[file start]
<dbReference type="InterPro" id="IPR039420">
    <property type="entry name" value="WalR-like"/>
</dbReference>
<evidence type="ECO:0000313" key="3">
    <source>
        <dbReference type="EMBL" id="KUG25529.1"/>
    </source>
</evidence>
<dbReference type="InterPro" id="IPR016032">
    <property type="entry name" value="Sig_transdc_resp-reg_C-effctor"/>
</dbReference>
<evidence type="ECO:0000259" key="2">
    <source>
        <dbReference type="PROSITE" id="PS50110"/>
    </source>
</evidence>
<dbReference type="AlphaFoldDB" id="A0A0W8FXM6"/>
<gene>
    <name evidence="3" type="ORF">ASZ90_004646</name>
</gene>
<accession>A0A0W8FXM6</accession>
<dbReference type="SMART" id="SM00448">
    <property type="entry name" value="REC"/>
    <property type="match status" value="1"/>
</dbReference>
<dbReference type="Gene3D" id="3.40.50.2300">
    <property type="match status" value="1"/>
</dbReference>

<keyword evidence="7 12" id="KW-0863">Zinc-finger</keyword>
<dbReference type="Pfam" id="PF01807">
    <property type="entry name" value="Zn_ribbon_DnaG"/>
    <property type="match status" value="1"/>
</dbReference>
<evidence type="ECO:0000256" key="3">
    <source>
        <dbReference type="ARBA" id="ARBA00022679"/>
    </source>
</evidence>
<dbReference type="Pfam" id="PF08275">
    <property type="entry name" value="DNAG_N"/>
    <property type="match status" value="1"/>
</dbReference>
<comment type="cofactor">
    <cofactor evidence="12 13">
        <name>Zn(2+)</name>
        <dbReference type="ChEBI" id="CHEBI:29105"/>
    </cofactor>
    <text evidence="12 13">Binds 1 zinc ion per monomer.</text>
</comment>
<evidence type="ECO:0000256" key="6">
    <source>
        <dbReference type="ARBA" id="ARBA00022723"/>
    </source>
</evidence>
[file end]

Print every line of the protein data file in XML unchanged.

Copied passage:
<dbReference type="InterPro" id="IPR039420">
    <property type="entry name" value="WalR-like"/>
</dbReference>
<evidence type="ECO:0000313" key="3">
    <source>
        <dbReference type="EMBL" id="KUG25529.1"/>
    </source>
</evidence>
<dbReference type="InterPro" id="IPR016032">
    <property type="entry name" value="Sig_transdc_resp-reg_C-effctor"/>
</dbReference>
<evidence type="ECO:0000259" key="2">
    <source>
        <dbReference type="PROSITE" id="PS50110"/>
    </source>
</evidence>
<dbReference type="AlphaFoldDB" id="A0A0W8FXM6"/>
<gene>
    <name evidence="3" type="ORF">ASZ90_004646</name>
</gene>
<accession>A0A0W8FXM6</accession>
<dbReference type="SMART" id="SM00448">
    <property type="entry name" value="REC"/>
    <property type="match status" value="1"/>
</dbReference>
<dbReference type="Gene3D" id="3.40.50.2300">
    <property type="match status" value="1"/>
</dbReference>

<keyword evidence="7 12" id="KW-0863">Zinc-finger</keyword>
<dbReference type="Pfam" id="PF01807">
    <property type="entry name" value="Zn_ribbon_DnaG"/>
    <property type="match status" value="1"/>
</dbReference>
<evidence type="ECO:0000256" key="3">
    <source>
        <dbReference type="ARBA" id="ARBA00022679"/>
    </source>
</evidence>
<dbReference type="Pfam" id="PF08275">
    <property type="entry name" value="DNAG_N"/>
    <property type="match status" value="1"/>
</dbReference>
<comment type="cofactor">
    <cofactor evidence="12 13">
        <name>Zn(2+)</name>
        <dbReference type="ChEBI" id="CHEBI:29105"/>
    </cofactor>
    <text evidence="12 13">Binds 1 zinc ion per monomer.</text>
</comment>
<evidence type="ECO:0000256" key="6">
    <source>
        <dbReference type="ARBA" id="ARBA00022723"/>
    </source>
</evidence>